In 2013, San Francisco Police Department’s Richmond station received a letter, claiming to be written by Alcatraz escapee John Anglin. The letter read that Anglin would reveal his exact location if police agreed to give him a one year jail sentence.
After the letter was passed on to the FBI for DNA testing, the results came back and were inconclusive, but it was kept a secret. Recently the letter was released, leading Anglin’s supposed family members to slam both the FBI and the San Francisco Police Department.
Part of the letter read, “My name is John Anglin. I escape[d] from Alcatraz in June 1962 with my brother Clarence and Frank Morris. I’m 83 years old and in bad shape. I have cancer. Yes we all made it that night but barely!” That night he referred to was back in June, 1962 where he, together with brother Clarence and Frank Morris after drilling through the vents in cells.
Nothing was ever heard of the three inmates after they disappeared into San Francisco bay, leading most to believe that they drowned in the water. However, with this letter resurfacing, the FBI were forced to reopen the case of the infamous escape.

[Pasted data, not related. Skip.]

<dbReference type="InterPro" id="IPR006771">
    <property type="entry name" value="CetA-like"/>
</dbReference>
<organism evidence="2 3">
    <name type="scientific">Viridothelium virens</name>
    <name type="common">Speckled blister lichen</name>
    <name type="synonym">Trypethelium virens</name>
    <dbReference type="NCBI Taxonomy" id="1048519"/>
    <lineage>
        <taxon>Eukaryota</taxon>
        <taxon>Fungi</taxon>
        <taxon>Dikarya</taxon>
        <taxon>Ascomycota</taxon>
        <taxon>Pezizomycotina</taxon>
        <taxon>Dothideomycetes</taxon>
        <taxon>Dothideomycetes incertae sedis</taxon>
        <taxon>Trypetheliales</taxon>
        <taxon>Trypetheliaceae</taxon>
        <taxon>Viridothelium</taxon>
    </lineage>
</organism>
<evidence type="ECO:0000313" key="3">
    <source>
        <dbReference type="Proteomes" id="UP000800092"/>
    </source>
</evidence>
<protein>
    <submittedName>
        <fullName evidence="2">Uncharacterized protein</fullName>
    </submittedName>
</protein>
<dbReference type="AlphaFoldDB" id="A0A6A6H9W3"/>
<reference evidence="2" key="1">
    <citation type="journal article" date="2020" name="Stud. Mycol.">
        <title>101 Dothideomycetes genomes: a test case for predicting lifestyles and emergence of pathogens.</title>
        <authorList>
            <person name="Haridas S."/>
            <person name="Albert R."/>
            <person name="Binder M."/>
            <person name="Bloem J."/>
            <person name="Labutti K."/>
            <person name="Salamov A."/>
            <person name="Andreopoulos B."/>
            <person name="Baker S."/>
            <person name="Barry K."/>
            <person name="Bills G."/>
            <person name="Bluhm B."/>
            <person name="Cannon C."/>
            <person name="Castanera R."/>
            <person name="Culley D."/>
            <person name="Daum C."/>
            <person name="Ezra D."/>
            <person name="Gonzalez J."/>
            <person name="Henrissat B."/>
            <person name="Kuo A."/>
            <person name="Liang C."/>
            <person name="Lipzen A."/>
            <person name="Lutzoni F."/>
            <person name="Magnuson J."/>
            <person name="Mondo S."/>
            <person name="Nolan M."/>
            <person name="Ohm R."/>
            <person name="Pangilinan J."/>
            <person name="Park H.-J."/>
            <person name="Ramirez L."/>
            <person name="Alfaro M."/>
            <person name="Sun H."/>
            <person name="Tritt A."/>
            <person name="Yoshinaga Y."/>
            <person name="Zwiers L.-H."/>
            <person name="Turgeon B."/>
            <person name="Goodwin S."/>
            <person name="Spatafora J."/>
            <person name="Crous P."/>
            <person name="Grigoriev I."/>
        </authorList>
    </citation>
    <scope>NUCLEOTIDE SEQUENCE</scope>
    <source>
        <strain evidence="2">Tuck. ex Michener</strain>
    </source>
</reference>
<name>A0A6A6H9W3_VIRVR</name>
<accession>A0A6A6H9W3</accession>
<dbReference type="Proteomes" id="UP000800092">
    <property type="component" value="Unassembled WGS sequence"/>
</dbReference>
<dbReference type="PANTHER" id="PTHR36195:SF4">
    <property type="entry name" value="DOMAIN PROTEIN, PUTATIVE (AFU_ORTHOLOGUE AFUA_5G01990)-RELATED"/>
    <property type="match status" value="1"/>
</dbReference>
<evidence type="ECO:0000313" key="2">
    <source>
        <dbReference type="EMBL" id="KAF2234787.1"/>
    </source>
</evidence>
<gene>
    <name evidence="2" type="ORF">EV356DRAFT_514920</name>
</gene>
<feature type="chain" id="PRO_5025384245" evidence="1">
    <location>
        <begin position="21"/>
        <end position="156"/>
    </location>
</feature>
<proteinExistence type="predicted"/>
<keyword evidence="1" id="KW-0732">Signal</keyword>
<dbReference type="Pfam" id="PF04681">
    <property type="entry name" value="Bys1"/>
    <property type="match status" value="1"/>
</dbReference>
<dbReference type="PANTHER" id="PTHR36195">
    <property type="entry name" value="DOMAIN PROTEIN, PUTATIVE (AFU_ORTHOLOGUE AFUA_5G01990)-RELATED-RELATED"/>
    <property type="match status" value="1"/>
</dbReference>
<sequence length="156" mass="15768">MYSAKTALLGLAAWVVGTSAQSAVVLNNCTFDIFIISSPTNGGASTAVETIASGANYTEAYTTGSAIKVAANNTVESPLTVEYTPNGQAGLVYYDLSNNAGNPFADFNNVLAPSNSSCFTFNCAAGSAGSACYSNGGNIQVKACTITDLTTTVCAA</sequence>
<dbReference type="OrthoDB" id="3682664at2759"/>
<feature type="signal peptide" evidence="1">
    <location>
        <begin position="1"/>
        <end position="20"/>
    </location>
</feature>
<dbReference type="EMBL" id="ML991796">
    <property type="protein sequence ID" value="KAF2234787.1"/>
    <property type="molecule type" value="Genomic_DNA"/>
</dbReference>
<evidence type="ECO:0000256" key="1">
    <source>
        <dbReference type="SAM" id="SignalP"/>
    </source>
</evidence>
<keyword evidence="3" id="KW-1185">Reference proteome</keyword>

Following Anglin’s escape from Alcatraz, the letter obtained said that he lived in Seattle for decades after his escape, followed by residing in North Dakota from 1990 to 2005, before finally settling in California.
In 2012, Anglin’s sisters backed up his statement that he was still alive after claiming to have received a phone call and Christmas card from their brother. In addition, the rest of the family have kept letters and other materials from their brothers over the years, hiding it from authorities to avoid their recapture.
Anglin’s nephews Ken and David Widner, have spoken out against the “inhumane” treatment of the police department, hiding their uncle’s letter from them. Ken added “If he needed help he could have gone down to a hospital or a doctor and no-one would have even known who he was.” He added that the whole scenario was suspicious and that “if it had been him, they kept that letter for five years,” and “basically let him die.”
In addition, Matt Loughrey spent over 100 hours studying the escape of the inmates and claimed “There’s every reason to believe the Anglin brothers made it to land, albeit the authorities of the time convinced the public otherwise. Over the last few decades, a lot of their reasoning has been disproven officially and it gives way for a new dialogue. It’s a mystery unsolved.”
Finally, Jolene Babyak, an author on Alcatraz and the daughter of the prison warden on duty that fateful night, added “No evidence, lots of allegations, no real evidence, nothing you can follow up on.”